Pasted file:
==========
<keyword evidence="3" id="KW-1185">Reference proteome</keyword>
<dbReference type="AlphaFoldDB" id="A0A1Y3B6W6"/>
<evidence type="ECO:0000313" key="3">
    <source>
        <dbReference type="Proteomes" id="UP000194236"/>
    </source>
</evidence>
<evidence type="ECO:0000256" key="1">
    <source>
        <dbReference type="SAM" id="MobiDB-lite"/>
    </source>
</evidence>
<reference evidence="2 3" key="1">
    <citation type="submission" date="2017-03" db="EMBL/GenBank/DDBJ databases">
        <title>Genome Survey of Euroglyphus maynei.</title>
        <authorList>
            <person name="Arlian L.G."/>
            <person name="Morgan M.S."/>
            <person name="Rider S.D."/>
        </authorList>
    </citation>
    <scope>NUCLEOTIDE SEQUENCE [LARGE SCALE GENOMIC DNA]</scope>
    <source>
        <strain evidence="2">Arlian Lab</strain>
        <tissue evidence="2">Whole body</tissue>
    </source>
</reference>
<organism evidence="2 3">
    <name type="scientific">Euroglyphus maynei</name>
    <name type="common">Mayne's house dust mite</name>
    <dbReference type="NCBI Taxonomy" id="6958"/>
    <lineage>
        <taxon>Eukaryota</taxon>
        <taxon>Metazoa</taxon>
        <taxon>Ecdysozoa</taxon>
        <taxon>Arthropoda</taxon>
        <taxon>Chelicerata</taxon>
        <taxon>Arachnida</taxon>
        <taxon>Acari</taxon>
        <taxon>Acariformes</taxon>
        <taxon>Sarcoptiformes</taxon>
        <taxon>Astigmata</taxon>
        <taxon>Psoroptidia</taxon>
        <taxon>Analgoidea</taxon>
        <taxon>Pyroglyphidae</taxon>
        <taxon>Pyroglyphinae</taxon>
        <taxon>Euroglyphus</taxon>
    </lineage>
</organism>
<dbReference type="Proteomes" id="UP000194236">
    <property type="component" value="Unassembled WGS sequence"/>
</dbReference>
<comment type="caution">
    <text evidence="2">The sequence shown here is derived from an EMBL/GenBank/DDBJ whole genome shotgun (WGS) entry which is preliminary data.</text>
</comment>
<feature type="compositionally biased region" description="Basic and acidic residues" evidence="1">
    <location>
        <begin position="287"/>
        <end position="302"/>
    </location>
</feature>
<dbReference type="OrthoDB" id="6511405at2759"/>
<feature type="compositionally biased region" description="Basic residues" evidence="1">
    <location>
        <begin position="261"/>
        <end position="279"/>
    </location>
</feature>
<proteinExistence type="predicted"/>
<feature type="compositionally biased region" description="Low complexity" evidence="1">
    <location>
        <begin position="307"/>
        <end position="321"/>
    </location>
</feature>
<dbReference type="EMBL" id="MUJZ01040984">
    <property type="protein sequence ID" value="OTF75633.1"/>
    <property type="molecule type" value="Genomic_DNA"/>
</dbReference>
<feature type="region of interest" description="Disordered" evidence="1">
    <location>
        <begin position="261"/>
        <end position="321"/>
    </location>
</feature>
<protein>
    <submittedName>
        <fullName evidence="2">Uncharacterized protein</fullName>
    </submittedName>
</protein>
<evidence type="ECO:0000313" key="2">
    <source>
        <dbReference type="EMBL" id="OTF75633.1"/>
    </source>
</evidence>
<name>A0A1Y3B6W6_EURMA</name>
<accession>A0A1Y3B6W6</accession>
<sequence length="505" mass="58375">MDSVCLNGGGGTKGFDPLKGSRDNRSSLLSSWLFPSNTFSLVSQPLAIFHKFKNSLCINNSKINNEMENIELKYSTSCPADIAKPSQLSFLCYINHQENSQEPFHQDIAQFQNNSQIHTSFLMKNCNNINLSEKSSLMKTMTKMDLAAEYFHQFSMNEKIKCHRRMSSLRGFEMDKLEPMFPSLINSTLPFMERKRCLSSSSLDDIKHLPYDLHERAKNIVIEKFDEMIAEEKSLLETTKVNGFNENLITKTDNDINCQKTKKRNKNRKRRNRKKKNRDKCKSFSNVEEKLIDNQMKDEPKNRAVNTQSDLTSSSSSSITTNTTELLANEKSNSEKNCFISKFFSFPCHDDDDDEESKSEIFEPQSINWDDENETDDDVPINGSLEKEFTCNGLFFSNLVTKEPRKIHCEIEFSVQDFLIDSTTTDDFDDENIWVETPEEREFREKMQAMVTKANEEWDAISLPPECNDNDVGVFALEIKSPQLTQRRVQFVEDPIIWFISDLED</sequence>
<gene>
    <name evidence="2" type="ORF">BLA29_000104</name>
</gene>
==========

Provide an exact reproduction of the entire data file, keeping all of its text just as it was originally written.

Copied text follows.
<keyword evidence="3" id="KW-1185">Reference proteome</keyword>
<dbReference type="AlphaFoldDB" id="A0A1Y3B6W6"/>
<evidence type="ECO:0000313" key="3">
    <source>
        <dbReference type="Proteomes" id="UP000194236"/>
    </source>
</evidence>
<evidence type="ECO:0000256" key="1">
    <source>
        <dbReference type="SAM" id="MobiDB-lite"/>
    </source>
</evidence>
<reference evidence="2 3" key="1">
    <citation type="submission" date="2017-03" db="EMBL/GenBank/DDBJ databases">
        <title>Genome Survey of Euroglyphus maynei.</title>
        <authorList>
            <person name="Arlian L.G."/>
            <person name="Morgan M.S."/>
            <person name="Rider S.D."/>
        </authorList>
    </citation>
    <scope>NUCLEOTIDE SEQUENCE [LARGE SCALE GENOMIC DNA]</scope>
    <source>
        <strain evidence="2">Arlian Lab</strain>
        <tissue evidence="2">Whole body</tissue>
    </source>
</reference>
<organism evidence="2 3">
    <name type="scientific">Euroglyphus maynei</name>
    <name type="common">Mayne's house dust mite</name>
    <dbReference type="NCBI Taxonomy" id="6958"/>
    <lineage>
        <taxon>Eukaryota</taxon>
        <taxon>Metazoa</taxon>
        <taxon>Ecdysozoa</taxon>
        <taxon>Arthropoda</taxon>
        <taxon>Chelicerata</taxon>
        <taxon>Arachnida</taxon>
        <taxon>Acari</taxon>
        <taxon>Acariformes</taxon>
        <taxon>Sarcoptiformes</taxon>
        <taxon>Astigmata</taxon>
        <taxon>Psoroptidia</taxon>
        <taxon>Analgoidea</taxon>
        <taxon>Pyroglyphidae</taxon>
        <taxon>Pyroglyphinae</taxon>
        <taxon>Euroglyphus</taxon>
    </lineage>
</organism>
<dbReference type="Proteomes" id="UP000194236">
    <property type="component" value="Unassembled WGS sequence"/>
</dbReference>
<comment type="caution">
    <text evidence="2">The sequence shown here is derived from an EMBL/GenBank/DDBJ whole genome shotgun (WGS) entry which is preliminary data.</text>
</comment>
<feature type="compositionally biased region" description="Basic and acidic residues" evidence="1">
    <location>
        <begin position="287"/>
        <end position="302"/>
    </location>
</feature>
<dbReference type="OrthoDB" id="6511405at2759"/>
<feature type="compositionally biased region" description="Basic residues" evidence="1">
    <location>
        <begin position="261"/>
        <end position="279"/>
    </location>
</feature>
<proteinExistence type="predicted"/>
<feature type="compositionally biased region" description="Low complexity" evidence="1">
    <location>
        <begin position="307"/>
        <end position="321"/>
    </location>
</feature>
<dbReference type="EMBL" id="MUJZ01040984">
    <property type="protein sequence ID" value="OTF75633.1"/>
    <property type="molecule type" value="Genomic_DNA"/>
</dbReference>
<feature type="region of interest" description="Disordered" evidence="1">
    <location>
        <begin position="261"/>
        <end position="321"/>
    </location>
</feature>
<protein>
    <submittedName>
        <fullName evidence="2">Uncharacterized protein</fullName>
    </submittedName>
</protein>
<evidence type="ECO:0000313" key="2">
    <source>
        <dbReference type="EMBL" id="OTF75633.1"/>
    </source>
</evidence>
<name>A0A1Y3B6W6_EURMA</name>
<accession>A0A1Y3B6W6</accession>
<sequence length="505" mass="58375">MDSVCLNGGGGTKGFDPLKGSRDNRSSLLSSWLFPSNTFSLVSQPLAIFHKFKNSLCINNSKINNEMENIELKYSTSCPADIAKPSQLSFLCYINHQENSQEPFHQDIAQFQNNSQIHTSFLMKNCNNINLSEKSSLMKTMTKMDLAAEYFHQFSMNEKIKCHRRMSSLRGFEMDKLEPMFPSLINSTLPFMERKRCLSSSSLDDIKHLPYDLHERAKNIVIEKFDEMIAEEKSLLETTKVNGFNENLITKTDNDINCQKTKKRNKNRKRRNRKKKNRDKCKSFSNVEEKLIDNQMKDEPKNRAVNTQSDLTSSSSSSITTNTTELLANEKSNSEKNCFISKFFSFPCHDDDDDEESKSEIFEPQSINWDDENETDDDVPINGSLEKEFTCNGLFFSNLVTKEPRKIHCEIEFSVQDFLIDSTTTDDFDDENIWVETPEEREFREKMQAMVTKANEEWDAISLPPECNDNDVGVFALEIKSPQLTQRRVQFVEDPIIWFISDLED</sequence>
<gene>
    <name evidence="2" type="ORF">BLA29_000104</name>
</gene>